In the Past

By Trumbull Stickney 1874–1904 Trumbull Stickney
There lies a somnolent lake
Under a noiseless sky,
Where never the mornings break
Nor the evenings die.

Mad flakes of colour
Whirl on its even face
Iridescent and streaked with pallour;
And, warding the silent place,

The rocks rise sheer and gray
From the sedgeless brink to the sky
Dull-lit with the light of pale half-day
Thro’ a void space and dry.

And the hours lag dead in the air
With a sense of coming eternity
To the heart of the lonely boatman there:
That boatman am I,

I, in my lonely boat,
A waif on the somnolent lake,
Watching the colours creep and float
With the sinuous track of a snake.

Now I lean o’er the side
And lazy shades in the water see,
Lapped in the sweep of a sluggish tide
Crawled in from the living sea;

And next I fix mine eyes,
So long that the heart declines,
On the changeless face of the open skies
Where no star shines;

And now to the rocks I turn,
To the rocks, around
That lie like walls of a circling sun
Wherein lie bound

The waters that feel my powerless strength
And meet my homeless oar
Labouring over their ashen length
Never to find a shore.

But the gleam still skims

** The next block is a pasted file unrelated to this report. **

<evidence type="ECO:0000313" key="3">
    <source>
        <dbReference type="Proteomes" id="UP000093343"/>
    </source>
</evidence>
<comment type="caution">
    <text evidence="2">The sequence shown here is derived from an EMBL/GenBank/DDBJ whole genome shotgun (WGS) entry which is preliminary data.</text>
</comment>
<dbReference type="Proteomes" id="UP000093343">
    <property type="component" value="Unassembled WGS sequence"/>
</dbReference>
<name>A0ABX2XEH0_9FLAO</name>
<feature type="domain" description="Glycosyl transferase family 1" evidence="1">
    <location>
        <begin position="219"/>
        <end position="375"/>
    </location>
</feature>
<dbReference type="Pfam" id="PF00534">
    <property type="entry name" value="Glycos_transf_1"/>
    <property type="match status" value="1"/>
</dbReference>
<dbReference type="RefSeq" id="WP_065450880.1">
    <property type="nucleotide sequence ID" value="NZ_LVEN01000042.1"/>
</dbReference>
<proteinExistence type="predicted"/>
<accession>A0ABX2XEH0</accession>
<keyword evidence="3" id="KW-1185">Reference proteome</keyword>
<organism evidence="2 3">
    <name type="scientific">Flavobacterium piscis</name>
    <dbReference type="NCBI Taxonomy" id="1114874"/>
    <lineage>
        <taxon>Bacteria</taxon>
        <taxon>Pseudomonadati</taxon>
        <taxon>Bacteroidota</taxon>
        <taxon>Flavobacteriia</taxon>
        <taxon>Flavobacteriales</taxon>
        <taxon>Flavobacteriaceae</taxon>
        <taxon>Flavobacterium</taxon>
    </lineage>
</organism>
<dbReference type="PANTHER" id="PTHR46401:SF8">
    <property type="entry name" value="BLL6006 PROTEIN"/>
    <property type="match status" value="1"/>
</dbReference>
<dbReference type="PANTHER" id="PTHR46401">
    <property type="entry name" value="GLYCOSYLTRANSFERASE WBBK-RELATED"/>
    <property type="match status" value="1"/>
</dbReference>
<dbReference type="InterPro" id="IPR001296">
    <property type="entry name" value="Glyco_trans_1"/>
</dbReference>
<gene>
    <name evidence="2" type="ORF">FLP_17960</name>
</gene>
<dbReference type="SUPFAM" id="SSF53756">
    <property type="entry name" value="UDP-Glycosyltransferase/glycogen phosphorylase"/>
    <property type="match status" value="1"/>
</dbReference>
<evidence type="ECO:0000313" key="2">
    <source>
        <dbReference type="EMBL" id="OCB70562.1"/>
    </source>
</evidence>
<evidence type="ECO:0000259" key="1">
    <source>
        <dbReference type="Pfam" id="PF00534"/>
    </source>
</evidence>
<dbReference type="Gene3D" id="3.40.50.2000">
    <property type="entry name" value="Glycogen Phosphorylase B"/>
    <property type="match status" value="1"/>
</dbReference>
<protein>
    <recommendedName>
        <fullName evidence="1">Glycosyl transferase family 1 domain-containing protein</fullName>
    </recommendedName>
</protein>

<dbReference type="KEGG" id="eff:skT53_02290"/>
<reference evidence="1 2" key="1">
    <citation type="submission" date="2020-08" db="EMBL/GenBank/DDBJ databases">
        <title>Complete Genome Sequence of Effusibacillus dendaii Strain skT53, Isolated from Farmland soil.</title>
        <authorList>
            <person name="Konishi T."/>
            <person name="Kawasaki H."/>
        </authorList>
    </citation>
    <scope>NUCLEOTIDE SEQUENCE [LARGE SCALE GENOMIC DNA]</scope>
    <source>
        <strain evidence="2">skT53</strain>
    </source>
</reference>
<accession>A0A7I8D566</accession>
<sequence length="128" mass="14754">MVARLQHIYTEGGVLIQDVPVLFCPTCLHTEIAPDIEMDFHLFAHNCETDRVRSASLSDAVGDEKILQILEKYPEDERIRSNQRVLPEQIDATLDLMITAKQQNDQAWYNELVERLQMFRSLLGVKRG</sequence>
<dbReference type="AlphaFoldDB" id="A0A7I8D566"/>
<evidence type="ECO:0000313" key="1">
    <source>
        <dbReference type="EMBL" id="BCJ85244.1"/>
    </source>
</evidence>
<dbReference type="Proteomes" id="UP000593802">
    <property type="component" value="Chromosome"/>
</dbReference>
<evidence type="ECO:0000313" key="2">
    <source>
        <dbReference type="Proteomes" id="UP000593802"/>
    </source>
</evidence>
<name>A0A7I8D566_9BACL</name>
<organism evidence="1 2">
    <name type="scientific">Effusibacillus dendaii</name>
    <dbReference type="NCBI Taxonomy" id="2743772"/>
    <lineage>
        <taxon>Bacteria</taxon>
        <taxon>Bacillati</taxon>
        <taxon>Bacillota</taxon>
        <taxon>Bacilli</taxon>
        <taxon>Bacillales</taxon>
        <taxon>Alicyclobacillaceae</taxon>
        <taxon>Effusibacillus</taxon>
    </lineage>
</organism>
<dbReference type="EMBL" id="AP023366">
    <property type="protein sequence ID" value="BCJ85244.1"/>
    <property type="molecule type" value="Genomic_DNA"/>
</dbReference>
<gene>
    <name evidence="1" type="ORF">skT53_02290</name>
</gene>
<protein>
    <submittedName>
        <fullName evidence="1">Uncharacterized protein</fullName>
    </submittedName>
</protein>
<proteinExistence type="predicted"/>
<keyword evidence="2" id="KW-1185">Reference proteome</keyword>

At times on the somnolent lake,
And a light there is that swims
With the whirl of a snake;

And tho’ dead be the hours i’ the air,
And dayless the sky,
The heart is alive of the boatman there:
That boatman am I.

Discover this poem’s context and related poetry, articles, and media.

Poet Trumbull Stickney 1874–1904

Subjects Living, Death, Sorrow & Grieving, Time & Brevity, Nature, Landscapes & Pastorals, Mythology & Folklore, Horror

Poetic Terms Ballad

 Trumbull  Stickney

Biography

Trumbull Stickney is best remembered as a promising young poet and scholar who died before his work could fully mature. As William Payne described his poems in a 1906 review for Dial: "Promise rather than fulfillment is the mark of this work as a whole, for it reveals Stickney as still groping for a distinctive manner rather than as having reached a definitive expression of his powers." A brilliant scholar and enthusiastic poet, . . .

Continue reading this biography

Poem Categorization

SUBJECT Living, Death, Sorrow & Grieving, Time & Brevity, Nature, Landscapes & Pastorals, Mythology & Folklore, Horror

Poetic Terms Ballad

Report a problem with this poem

Originally appeared in Poetry magazine.

This poem has learning resources.

This poem is good for children.

This poem has related video.

This poem has related audio.